Now I am two years into my residency training in Pennsylvania, and dreaming of the day in two more years when I can return to the state I love once again.
For now, I dream of Montana’s sunny skies, white-capped mountains, clear, dry air, healthy residents, outdoor recreation, and perfect climate, until I can return for the last time and finally be home.
‘It is not where I grew old, but it is where I grew up’
Submitted by Mack W. Borgen
I left Montana this month. Probably for the last time. I refuse to be sad, but even as I sit in the warmth of the California sun, I miss Montana. I always will.
For now, I just need to get this story down before the sights, the sounds, the thick quiet of the woods, and the many memories of my Montana fade with time.
I am not objective about Montana – for I am a part of it, and it is a part of me. It is not where I grew old, but it is where I grew up.
It is impossible to well describe Montana. It is more than the high mountains, the rivers and lakes, the deep forests, the dark winters, and the endless summers. Words cannot capture the expanse of the big skies, the open miles of the Big Open, or what it is like to drop down Paradise Valley into the Clark Fork, to cross over Chief Joseph Pass into the Bitterroot Valley, to watch the clouds creep over the Swan Range, to drive the paved ribbon of the Hi-Line, or to feel the sweeping winds of the plains.
The names and memories in my reflections just keep coming. Cut Bank and Plentywood, Roundup and Red Lodge, Missoula and Miles City, Big Timber and Butte and Bozeman. The Gallatin and the Beaverhead, the Flathead and the Yellowstone, the Musselshell and the Missouri – and yeh, in Montana, the Missouri is a river, not a state.
Montana, like all places, has its problems. There are school yard bullies. There are barking dogs and grumpy neighbors. There are rainstorms that won’t quit, and everyone gets a bit of the lonelies every now and then. Like all places, there are some stubborn bureaucrats, and I have had good and dear friends suffer from the whims and wrongs of conflicted, small-town politicians. Worse yet, good jobs are hard to find, and the bars stay open far longer than the churches. Too many quarters are dropped at the roadside casinos, and too many dollars are spent on payday beers. Some say that Montana itself has been lost ever since the mines were closed and the logging was shut down. Maybe it’s not surprising that Montana doesn’t really know what to do with the flocking tourists or the shopping Canadians who flood the borders. And Walmarts and strip centers have carved their way into the skyline, and the roads can get choked with RVs — but it is still good and the greatest wonder of Montana is not the ridgelines, the mountain trails, or the fishing. It is the people.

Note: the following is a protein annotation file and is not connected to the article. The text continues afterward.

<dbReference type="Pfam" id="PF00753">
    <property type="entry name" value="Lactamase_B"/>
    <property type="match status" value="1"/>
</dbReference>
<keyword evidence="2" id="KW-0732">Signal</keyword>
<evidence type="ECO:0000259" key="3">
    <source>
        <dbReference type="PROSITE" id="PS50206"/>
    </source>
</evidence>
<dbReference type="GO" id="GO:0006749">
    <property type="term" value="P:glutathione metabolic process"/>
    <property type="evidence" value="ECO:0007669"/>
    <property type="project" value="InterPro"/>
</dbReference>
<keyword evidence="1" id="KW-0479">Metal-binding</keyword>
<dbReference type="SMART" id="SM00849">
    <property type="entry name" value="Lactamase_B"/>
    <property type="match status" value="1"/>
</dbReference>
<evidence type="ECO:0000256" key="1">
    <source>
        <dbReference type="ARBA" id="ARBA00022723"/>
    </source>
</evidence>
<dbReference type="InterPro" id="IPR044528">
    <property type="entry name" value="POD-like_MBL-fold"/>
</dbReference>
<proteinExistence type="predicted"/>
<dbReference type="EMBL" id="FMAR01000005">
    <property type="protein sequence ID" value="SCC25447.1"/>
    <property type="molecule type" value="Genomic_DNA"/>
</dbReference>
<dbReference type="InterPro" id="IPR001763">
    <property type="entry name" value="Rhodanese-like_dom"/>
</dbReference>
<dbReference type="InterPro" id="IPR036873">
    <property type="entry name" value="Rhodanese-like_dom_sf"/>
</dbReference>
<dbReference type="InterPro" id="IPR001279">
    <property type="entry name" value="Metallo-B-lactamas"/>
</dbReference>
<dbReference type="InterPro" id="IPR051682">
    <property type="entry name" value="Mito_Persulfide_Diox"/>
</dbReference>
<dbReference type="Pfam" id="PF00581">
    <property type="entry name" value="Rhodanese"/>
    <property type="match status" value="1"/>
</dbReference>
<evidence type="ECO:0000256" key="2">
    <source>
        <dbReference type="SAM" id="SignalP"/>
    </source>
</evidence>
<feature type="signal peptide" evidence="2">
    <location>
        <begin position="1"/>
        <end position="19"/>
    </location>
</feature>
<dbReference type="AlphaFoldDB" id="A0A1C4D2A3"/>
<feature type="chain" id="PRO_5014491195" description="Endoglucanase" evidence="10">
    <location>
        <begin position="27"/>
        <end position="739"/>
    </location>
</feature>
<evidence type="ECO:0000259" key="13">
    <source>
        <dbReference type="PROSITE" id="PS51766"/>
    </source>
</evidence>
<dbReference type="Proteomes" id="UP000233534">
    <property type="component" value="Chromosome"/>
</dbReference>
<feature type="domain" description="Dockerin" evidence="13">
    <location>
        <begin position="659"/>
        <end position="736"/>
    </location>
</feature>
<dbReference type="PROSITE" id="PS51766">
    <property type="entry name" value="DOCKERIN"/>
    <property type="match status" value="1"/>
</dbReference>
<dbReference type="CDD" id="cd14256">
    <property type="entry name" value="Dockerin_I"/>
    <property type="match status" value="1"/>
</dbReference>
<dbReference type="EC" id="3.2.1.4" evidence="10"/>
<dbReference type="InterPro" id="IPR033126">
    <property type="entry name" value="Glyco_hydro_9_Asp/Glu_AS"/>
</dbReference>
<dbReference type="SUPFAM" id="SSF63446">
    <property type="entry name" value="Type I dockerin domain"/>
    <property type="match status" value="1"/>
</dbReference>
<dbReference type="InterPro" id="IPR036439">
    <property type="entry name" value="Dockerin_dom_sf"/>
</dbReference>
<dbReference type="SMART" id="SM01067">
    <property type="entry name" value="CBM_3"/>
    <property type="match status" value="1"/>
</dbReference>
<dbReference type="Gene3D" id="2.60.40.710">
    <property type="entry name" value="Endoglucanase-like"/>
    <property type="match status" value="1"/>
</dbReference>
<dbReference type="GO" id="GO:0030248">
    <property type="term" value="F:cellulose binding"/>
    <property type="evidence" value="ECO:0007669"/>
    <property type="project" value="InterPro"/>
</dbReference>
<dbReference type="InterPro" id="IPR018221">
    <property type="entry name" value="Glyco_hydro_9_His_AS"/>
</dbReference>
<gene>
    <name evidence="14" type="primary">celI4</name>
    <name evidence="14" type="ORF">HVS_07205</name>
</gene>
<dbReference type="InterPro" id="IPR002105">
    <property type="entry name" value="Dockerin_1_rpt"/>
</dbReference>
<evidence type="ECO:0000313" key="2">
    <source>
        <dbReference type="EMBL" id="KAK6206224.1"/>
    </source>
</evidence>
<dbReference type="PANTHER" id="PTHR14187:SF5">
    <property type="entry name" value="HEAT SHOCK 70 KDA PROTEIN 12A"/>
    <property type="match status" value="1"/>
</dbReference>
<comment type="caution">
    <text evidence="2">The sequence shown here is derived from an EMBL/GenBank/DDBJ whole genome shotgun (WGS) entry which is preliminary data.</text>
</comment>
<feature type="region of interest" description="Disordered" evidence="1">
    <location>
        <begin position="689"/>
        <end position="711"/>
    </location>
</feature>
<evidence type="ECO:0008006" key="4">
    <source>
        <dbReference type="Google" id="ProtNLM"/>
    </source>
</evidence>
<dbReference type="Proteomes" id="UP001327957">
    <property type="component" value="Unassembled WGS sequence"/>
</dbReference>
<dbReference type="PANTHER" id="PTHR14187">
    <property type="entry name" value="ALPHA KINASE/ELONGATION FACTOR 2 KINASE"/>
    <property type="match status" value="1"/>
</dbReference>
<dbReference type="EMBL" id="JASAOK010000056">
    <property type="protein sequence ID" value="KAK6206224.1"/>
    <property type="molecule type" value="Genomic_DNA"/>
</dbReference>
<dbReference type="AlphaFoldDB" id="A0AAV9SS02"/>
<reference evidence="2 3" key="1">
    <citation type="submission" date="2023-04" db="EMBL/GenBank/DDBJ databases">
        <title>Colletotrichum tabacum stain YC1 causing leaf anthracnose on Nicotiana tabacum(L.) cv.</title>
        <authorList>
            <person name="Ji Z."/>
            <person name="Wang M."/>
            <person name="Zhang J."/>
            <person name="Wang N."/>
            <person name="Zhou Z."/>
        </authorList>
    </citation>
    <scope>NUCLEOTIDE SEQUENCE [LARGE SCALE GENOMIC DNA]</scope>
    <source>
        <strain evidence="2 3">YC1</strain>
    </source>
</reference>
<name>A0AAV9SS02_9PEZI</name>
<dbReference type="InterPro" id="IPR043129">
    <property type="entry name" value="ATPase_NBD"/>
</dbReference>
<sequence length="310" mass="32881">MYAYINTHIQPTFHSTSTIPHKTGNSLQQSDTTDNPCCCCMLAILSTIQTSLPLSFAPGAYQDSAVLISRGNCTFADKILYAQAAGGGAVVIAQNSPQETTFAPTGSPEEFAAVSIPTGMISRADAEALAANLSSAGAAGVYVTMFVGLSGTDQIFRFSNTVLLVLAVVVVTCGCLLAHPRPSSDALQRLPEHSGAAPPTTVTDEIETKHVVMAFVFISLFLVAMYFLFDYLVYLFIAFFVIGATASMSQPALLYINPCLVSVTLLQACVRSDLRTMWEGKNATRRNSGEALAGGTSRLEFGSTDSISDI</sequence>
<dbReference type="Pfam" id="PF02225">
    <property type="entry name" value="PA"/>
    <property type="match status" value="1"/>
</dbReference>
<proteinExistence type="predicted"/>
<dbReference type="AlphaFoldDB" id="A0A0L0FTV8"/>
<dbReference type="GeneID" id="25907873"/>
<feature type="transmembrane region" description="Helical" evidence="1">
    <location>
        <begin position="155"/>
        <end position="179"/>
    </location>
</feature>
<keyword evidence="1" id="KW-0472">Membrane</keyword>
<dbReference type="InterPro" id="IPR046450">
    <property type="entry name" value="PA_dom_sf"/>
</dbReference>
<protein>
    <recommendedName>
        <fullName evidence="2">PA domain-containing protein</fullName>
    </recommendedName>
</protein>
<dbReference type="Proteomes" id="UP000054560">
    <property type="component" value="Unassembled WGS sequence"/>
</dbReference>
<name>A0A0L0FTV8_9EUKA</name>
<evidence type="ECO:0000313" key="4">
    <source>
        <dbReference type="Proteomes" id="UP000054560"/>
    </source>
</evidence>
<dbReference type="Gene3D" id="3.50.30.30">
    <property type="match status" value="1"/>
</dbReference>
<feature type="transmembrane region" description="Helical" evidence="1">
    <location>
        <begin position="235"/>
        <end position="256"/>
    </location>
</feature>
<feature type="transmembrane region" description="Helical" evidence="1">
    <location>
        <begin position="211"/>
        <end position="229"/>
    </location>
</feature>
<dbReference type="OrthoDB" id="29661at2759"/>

Montana is a tough place to live – wonderfully so. And maybe that too is part of the reason that Montana is home to some of the best people – best in all of the ways that matter.
Montana is where all of my family — three generations now – are buried and where the rest of us will join them soon enough. And Montana is home to some of my best friends — best, again, in all of the ways that matter. I have been blessed with knowing an artist friend who paints glory onto canvas and spreads a caring radiance wherever he goes. Another friend of mine from high school moved to Montana many years ago and, with his wife and family, built an incredible home and life deep in the woods – not off the road, but deep in the woods.
I have lived there so long that I have outlasted most of my neighbors, now long deceased, who read their way and hobbied their lives though the long winters and who came out each spring and re-planted their gardens.
I have lived there long enough to watch my son play baseball and football – night after night – in the cold, pouring rain – never thinking to stop or pausing to complain.
I lived there long enough to know my stretch of the river like the back of my hand; to watch geese hover on ice shelves and bald eagles drift downriver on ice floes; to see my wife feed the deer and track the animals in the snow; and to hold my breath as my son dove to the cold river bottom just to snag a few turtles to keep as one-hour pets.
But again, it’s the people.
There’s a lot of talk in our society about entitlement and taking, but there’s little sense of either in Montana. The people have their hopes. They say their prayers. But they keep their dreams close – like the personal treasures which they are. The people ask for little, and they don’t expect much. Flash is for losers, and boasting has no place. Maybe it’s OK elsewhere, but in Montana people aren’t allowed to round the truth or break their word. Handshakes still means something.
People expect to work; embrace the hardships. They ride with their truck dogs and keep an eye on their winter money. Fathers work. Mothers work. Nothing is really easy, and everybody has two jobs. The lucky ones have three. People split their rounds for firewood; shovel their snow tunnels to the door; shop in the thrift stores; bring food to the needy, and help out their neighbors whenever they can.